• Home
  • Parashah Insights
  • Ask the Rabbi
  • Festivals & Fasts
  • Articles
  • Books
  • About

    Climbing a mountain – B’har

    May 19th, 2019

    The name of the sidra means “On the mountain”. Psalm 121 is rhapsodic about looking up to mountains.

    The question is what comes next, when you have scaled the mountain, when you have congratulated yourself and even planted a flag to show your arrival.

    Is that the moment to stop saying, “I lift up my eyes to the mountain”?

    The answer is No. You should always see another mountain ahead. Not until your last moment on earth should you say, “I have no mountains to climb!”

    I don’t want to go – B’har

    May 19th, 2019

    When it is time for a servant to be released, what happens if he refuses to go? He says, “I like being here; I don’t want to leave” (Ex. 21:5-6).

    The rule is that no servant may willingly embrace servitude for his lifetime. Freedom is his right but it is also his duty.

    He is punished by getting what he wants. He is punished by being a servant for ever.

    But Rashi says that “for ever” only means until the Jubilee Year (Lev. 25:10). When that time comes he has to go free. It is his second chance. In case he was foolish the first time round, now he has had time to live to regret his action or lack of action.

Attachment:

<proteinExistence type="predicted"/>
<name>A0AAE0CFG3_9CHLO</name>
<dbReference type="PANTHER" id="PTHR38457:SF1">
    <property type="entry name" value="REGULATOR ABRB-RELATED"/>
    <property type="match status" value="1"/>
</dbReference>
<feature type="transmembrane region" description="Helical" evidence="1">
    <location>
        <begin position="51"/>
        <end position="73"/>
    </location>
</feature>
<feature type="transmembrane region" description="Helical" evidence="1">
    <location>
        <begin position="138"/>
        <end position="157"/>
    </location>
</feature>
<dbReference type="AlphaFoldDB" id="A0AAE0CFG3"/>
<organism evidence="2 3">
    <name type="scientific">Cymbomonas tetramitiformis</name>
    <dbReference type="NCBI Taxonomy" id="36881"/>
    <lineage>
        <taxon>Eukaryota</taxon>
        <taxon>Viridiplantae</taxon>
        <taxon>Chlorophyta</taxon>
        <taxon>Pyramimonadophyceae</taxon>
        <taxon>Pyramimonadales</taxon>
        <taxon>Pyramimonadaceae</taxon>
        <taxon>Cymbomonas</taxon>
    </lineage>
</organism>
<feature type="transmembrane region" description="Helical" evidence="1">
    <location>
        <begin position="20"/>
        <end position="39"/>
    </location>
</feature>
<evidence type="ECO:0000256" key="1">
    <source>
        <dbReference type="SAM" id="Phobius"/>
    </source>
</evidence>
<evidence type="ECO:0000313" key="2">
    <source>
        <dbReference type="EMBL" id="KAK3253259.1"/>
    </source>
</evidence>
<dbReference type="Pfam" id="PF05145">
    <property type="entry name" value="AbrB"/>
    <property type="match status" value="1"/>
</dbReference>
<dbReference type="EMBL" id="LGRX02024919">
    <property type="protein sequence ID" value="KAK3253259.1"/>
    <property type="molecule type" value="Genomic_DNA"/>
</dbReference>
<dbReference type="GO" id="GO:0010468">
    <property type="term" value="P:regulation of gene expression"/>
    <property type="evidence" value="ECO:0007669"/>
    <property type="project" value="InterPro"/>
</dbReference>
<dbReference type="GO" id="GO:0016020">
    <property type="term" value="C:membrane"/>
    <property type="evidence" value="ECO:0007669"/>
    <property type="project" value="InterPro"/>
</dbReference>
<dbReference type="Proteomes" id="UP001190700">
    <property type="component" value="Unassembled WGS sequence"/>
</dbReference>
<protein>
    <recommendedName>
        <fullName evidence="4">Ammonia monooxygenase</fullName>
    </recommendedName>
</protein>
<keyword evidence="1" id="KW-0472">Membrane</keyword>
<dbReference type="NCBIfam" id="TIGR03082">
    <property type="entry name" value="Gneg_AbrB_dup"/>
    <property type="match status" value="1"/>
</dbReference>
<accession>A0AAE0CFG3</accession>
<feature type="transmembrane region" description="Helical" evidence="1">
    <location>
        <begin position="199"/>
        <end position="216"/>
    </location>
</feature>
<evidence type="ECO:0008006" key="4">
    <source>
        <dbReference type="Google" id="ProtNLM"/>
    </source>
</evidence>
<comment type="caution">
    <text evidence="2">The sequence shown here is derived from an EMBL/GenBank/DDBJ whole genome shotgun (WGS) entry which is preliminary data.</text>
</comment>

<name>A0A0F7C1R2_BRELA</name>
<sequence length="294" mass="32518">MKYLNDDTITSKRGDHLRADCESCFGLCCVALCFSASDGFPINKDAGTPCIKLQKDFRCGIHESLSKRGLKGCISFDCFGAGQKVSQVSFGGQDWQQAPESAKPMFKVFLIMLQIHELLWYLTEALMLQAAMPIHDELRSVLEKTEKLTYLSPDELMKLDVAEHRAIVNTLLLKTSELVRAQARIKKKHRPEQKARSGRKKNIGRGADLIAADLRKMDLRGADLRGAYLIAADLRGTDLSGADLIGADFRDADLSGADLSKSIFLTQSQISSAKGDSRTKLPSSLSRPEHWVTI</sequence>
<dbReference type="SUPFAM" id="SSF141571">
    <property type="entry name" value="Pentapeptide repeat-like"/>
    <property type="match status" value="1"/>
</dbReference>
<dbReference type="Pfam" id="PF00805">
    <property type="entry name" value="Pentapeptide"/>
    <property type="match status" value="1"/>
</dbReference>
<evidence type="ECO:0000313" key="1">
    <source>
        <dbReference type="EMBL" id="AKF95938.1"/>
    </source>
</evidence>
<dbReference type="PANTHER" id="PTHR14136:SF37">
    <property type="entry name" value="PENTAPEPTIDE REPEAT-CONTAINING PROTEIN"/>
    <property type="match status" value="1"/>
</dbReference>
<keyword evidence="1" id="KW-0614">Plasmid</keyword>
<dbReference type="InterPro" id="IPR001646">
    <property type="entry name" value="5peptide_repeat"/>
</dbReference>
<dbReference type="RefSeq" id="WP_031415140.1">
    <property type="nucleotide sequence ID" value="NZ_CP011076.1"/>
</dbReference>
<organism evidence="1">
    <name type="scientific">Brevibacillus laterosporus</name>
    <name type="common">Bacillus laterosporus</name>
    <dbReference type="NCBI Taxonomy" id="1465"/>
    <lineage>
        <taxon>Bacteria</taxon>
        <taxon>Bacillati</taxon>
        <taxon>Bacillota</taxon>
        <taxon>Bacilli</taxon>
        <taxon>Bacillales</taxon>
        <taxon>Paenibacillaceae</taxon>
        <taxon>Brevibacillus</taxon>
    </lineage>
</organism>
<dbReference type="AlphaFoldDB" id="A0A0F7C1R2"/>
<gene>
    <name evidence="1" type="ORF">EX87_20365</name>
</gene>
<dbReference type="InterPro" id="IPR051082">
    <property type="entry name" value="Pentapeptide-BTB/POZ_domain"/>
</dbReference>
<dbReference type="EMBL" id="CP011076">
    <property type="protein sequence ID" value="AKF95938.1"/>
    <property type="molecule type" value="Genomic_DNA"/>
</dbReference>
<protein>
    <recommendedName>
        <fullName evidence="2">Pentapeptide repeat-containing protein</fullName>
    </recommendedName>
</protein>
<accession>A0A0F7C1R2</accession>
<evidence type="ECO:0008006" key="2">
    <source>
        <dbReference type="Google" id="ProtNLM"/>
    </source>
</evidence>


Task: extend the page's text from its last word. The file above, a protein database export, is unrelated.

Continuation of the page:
Hard as it sometimes is to be free and to have to make your own decisions, you must not choose to avoid thinking, to repress feeling, to reject deciding as a free man.

    If you get to like being a prisoner or a serf you have abdicated the independence and glory which God has ordained.

    Freedom to dwell – B’har

    May 19th, 2019

    “Proclaim liberty in all the land” is a keynote of this week’s reading.

    The word used for “liberty” is not cherut but d’ror. In the Talmud (RH 9b) Rabbi Yehudah links it with the word for “dwell” and says the criterion of liberty is the ability to dwell where you want and to work or carry on business wherever you wish.

    It all sounds beautiful but it has its grave dilemmas.

    What if they don’t want you in the place you choose? Can you force your way in, regardless of the immigration and employment rules?

    The problem has become acute in our day, with all the population movements that many countries, especially in Europe, seem powerless to control.

    The Torah can’t be giving carte blanche to just anyone to settle just anywhere in spite of the feelings of the local inhabitants.

    But the locals have to act ethically. If they close their borders and control their structures they have to have genuine reasons for their policies.

    The land belongs to God and those who live there have to meet His standards.

    Is religion a good thing?

    May 19th, 2019

    Why shouldn’t it be?

    It teaches there is a God and people should come close to Him through prayer and do His will through ethics. It has rituals that symbolise basic values.

    If religion didn’t exist, it would have to be invented.

    A wonderful book, “1066 And All That”, tells the story of England with a smile. The book comments on events, “That was a Good Thing” (or it wasn’t…). Presumably it thought religion was A Good Thing.